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Ask EcoGirl

A syndicated eco-advice column
Written by Patricia Dines

"Encouraging the eco-hero in everyone!"

"Making it easy to be green!"

This Month's Column:

Holiday Donations:
Your Magic Wand for Planetary Change!

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Holiday Donations: Your Magic Wand for Planetary Change! 

Published in the West County Gazette
December, 2007
(c) Patricia Dines, 2007. All rights reserved.

Dear EcoGirl: I want to include green organizations in my holiday giving (and maybe get a year-end tax break too). What groups should I contribute to? Signed, Generous in Guerneville

Dear Generous: What a smart question you ask! Yes, an essential way to help stop the ecological harm happening right now is by joining with others in taking constructive community-level action.

We're lucky that many groups near and far offer ways for us to collectively take on issues such as global warming, green energy, environmental health, sustainable economics, wise land use, and more. To support this work, group members read reports, attend meetings, uncover vital truths, hash out strategies, and identify effective actions. All this is usually done with shoestring budgets and donated skills. Yet how much worse would the world be without their efforts?

Giving even a small contribution to these groups (of money or time) can make a huge difference in their ability to take actions on the community's behalf. In return, you'll likely receive unexpected rewards, including camaraderie, a chance to use your talents, and a feeling of hope at seeing positive change in the world.

So, where do you start?

(1) Identify your passionate issue(s). What world problems do you most want to impact? What crises weigh on you, breaking your heart? In what arenas would you most delight at positive change? What solutions excite you?

If you haven't found your priority topic(s) yet, look at your current life passions, talk to others about theirs', and see what ideas emerge.

(2) Find group(s) taking constructive action on those issues. Look for possibilities online, at events, and by talking with friends and experts.

(3) Explore ways you can contribute to your chosen group(s). Do they offer memberships, request donations, publish a periodical, or sell products? Do they invite volunteers or have projects you'd like to support? Consider making a New Year's resolution to give a certain amount of money or time each month to the community groups you want to see succeed. Remember, action is the best cure for despair about our planet's woes!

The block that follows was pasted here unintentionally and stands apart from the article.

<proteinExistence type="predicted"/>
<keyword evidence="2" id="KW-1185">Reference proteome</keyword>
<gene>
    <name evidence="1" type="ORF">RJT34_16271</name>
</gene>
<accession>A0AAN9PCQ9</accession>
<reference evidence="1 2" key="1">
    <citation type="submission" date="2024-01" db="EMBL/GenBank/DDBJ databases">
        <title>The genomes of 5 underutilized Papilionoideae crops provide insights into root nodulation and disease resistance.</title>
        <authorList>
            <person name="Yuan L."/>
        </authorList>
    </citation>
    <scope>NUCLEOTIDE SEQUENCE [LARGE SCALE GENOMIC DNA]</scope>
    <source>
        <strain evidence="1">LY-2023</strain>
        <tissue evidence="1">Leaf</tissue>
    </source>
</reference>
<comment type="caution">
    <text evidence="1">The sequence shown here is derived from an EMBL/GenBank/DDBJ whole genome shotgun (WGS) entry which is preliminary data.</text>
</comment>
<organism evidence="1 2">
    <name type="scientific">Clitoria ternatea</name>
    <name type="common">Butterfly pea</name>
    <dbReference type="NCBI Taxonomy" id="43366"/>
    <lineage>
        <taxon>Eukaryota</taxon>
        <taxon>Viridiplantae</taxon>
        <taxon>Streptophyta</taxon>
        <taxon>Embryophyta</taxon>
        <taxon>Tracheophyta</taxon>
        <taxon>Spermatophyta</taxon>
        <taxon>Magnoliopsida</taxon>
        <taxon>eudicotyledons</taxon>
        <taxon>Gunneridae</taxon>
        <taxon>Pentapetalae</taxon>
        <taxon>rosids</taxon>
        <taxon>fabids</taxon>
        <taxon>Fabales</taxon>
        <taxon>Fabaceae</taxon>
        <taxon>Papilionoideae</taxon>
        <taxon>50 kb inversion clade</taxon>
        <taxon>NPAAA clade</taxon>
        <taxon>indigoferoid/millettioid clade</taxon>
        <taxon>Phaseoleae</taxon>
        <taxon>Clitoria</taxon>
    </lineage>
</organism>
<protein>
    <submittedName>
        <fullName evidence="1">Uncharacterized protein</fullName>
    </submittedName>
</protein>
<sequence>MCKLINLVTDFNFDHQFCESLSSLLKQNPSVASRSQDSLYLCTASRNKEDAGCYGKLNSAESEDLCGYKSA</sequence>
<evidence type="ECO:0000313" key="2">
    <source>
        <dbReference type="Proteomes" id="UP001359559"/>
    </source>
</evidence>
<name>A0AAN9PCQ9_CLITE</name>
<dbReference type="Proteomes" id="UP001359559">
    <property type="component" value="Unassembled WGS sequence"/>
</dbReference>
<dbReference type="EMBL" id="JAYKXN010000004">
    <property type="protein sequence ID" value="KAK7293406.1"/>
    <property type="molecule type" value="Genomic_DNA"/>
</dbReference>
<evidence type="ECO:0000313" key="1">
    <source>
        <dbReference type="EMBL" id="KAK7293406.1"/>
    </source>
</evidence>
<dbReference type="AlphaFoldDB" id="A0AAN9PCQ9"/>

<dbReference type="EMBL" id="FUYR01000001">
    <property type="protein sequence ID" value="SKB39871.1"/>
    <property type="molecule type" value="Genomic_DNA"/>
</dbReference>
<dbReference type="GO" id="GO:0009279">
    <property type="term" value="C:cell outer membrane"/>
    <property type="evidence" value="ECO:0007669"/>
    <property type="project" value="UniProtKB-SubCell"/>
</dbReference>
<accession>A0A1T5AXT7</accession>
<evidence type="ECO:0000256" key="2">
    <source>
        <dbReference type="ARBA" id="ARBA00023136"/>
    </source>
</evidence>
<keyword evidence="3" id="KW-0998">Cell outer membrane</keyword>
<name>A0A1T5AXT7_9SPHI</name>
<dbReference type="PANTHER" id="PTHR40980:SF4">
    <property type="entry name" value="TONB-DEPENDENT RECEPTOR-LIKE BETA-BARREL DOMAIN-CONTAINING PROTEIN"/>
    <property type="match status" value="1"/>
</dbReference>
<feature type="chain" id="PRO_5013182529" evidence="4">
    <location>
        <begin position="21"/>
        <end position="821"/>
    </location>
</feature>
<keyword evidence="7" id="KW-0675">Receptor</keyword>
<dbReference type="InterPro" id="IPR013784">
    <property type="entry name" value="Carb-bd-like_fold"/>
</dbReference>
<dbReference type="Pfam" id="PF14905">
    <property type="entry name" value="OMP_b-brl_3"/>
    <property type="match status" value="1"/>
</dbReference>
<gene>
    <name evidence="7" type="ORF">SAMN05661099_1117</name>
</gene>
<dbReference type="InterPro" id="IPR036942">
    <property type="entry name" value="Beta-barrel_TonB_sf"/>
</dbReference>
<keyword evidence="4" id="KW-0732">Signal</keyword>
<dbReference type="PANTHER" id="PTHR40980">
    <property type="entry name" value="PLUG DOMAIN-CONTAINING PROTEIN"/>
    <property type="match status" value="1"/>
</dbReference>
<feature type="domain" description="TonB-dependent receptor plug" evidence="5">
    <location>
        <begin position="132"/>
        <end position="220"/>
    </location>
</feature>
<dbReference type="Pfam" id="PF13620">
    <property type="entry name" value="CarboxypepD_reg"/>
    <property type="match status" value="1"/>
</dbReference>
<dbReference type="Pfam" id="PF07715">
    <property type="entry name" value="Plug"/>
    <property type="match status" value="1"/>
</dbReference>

Note: Donations to some groups are tax-deductible, but not all. Ask each group for their designation.

A few of my local favorites

Many groups are doing great work; here are some local ones that I especially value.

Action for the earth overall. Sonoma County Conservation Action (www.conservationaction.org 571-8566), the county's largest environmental group, goes door-to-door to engage with people about key local issues. The Sierra Club (www.redwood.sierraclub.org/sonoma, 544-7651) works for the environment both locally and nationally. Membership brings you their magazine, local newsletter, outings, and more. They also sell beautiful calendars. The Sonoma County Conservation Council (www.envirocentersoco.org, 578-0595) gathers together information and groups at their Environmental Center. Greenbelt Alliance (www.greenbelt.org, 823-2665) is a powerful advocate for the Bay Area's vibrant open spaces. For inspiration, check out Daily Acts (www.daily-acts.org, 789-9664) and their Ripples Journal and Sustainability Tours.

Action on specific eco-topics. The nationally-recognized Climate Protection Campaign (www.climate protectioncampaign.org, 823-2665) is encouraging bold action to reduce Sonoma County's impact on the climate. Both the Russian Riverkeeper (www.russianriverkeeper.org, 433-1958) and Coastwalk (www.coastwalk.org, 829-6689) educate and act to protect our local waters. The Sonoma Land Trust (www.sonomalandtrust.org, 526-6930) conserves land far into the future. Even athletes can come together for the earth through OrganicAthlete (www.organicathlete.org, 360-8511).

Sustainable food and agriculture. To support small farms offering local fresh food, consider donating to the Community Alliance with Family Farmers (www.caff.org, 824-1465). Also, the Sonoma County Herb Association (www.sonomaherbs.org, 522-8500), and its Herb Exchange, encourage natural healing and sustainable herb farming, which is an ecological and economically-competitive alternative to wine monocropping.

Want more group leads? Search by category at the Bay Area Progressive Directory www.bapd.org. You can also contact the Volunteer Center of Sonoma County (www.volunteernow.org, 573-3399) for help finding volunteer opportunities that match your interests and skills.